Are You Prepared for a Legionnaires’ Outbreak?

Sharon Hall | VP Healthcare Risk Management, Risk Specialist

The Frequency:

Legionnaires’ disease is a condition that our healthcare organizations do not frequently encounter, yet the Centers for Disease Control (CDC) estimates that between 8,000 – 18,000 people a year are hospitalized with this disease, and more than 10 percent of the cases are fatal (3). In their Vital Signs report issued on June 6, 2017, the CDC indicated that, while most cases of Legionnaires’ disease are not associated with healthcare facilities, 1 in 4 people who contract the infection while in a healthcare organization will die. Other relevant report statistics indicated that 80 percent of the cases were associated with long term care facilities, 18 percent with hospitals, and two percent with both types of organizations (2). Recent news highlighting the suspected transmission of the Legionella bacteria to patients in a local hospital has reminded healthcare leaders of the importance of having a comprehensive risk management program.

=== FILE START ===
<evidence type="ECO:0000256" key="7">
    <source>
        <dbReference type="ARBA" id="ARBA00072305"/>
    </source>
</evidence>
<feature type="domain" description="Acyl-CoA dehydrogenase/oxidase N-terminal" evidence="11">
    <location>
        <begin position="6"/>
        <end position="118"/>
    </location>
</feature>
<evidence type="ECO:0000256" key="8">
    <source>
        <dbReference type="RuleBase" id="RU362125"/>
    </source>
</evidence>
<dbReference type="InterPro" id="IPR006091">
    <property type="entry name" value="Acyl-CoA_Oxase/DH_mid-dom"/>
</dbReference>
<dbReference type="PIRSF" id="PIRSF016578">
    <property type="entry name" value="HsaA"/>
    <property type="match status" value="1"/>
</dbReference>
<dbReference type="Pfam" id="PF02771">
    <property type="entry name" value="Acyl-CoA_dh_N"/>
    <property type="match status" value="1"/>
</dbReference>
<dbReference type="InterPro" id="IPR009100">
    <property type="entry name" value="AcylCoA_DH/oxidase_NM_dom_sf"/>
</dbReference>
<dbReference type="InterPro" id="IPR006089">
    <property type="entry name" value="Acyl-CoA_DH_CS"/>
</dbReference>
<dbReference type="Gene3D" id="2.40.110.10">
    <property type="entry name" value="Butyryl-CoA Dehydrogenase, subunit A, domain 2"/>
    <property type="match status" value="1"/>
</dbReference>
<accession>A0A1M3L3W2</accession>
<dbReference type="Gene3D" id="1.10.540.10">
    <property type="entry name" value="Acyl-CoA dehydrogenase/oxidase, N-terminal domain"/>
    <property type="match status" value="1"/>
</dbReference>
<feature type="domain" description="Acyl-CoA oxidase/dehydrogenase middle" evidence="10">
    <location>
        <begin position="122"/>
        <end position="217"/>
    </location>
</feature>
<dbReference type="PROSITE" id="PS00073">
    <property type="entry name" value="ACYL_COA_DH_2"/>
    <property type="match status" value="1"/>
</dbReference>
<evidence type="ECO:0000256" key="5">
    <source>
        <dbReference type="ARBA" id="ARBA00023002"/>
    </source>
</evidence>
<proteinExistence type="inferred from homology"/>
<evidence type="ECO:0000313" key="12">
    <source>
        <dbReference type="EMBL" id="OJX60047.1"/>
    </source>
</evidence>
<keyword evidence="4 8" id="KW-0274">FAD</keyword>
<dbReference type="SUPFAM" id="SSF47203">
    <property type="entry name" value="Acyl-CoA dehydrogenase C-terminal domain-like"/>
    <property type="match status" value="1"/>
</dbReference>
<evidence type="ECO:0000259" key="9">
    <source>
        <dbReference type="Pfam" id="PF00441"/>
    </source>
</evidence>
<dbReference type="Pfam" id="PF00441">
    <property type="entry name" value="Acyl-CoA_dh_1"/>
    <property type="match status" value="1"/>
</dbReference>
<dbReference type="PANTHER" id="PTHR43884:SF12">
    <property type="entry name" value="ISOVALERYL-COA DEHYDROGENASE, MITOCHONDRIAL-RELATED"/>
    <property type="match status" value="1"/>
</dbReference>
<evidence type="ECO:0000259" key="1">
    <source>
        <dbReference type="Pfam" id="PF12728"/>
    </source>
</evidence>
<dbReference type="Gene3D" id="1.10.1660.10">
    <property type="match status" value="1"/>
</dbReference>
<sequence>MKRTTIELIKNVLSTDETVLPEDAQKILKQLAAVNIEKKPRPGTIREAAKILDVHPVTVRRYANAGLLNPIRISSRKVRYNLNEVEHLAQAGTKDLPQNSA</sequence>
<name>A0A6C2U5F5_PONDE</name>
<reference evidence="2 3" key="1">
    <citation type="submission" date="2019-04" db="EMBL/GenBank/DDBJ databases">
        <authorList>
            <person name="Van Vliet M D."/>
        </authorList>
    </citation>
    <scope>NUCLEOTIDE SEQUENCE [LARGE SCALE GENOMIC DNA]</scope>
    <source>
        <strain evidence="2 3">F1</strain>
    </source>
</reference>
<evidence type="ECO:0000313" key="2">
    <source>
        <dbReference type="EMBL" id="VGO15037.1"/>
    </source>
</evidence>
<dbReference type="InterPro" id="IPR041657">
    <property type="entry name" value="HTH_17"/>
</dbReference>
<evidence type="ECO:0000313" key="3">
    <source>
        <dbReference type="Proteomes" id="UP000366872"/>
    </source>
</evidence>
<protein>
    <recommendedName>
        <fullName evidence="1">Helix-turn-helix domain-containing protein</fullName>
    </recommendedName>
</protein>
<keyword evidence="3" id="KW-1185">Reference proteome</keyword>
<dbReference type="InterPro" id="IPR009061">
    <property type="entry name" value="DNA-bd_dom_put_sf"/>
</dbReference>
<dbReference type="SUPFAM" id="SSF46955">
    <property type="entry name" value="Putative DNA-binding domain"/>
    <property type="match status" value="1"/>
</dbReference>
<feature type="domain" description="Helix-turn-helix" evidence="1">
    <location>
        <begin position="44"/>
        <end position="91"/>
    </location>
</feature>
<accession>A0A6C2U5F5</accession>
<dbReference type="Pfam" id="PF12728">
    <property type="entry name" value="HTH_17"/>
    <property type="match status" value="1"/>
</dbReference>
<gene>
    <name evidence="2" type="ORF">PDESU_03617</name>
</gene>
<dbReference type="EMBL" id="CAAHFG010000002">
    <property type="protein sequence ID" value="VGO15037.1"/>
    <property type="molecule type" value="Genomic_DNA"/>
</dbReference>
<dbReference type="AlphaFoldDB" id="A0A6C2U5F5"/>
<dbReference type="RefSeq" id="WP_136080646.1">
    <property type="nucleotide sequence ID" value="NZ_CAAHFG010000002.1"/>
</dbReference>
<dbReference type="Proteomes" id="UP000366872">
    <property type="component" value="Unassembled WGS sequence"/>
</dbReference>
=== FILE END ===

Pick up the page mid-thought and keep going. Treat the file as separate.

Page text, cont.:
Legionella Bacteria (2):

According to the CDC, individuals may develop Legionellosis when they inhale water droplets that are contaminated with Legionella. Outbreaks are often traced back to the growth of this bacterium in buildings or structures that have complex water systems that are common in most healthcare organizations, including hospitals and long term care facilities. The most likely sources of infection include potable water used for showering, cooling towers, decorative fountains, and hot tubs. The most vulnerable individuals include the elderly, current or former smokers, the immunocompromised, and those with chronic or underlying illnesses, such as diabetes, or kidney/liver failure. The potential condition that may result from exposure to the bacteria is a pneumonia referred to as Legionnaires’ disease, or a less serious infection called Pontiac fever.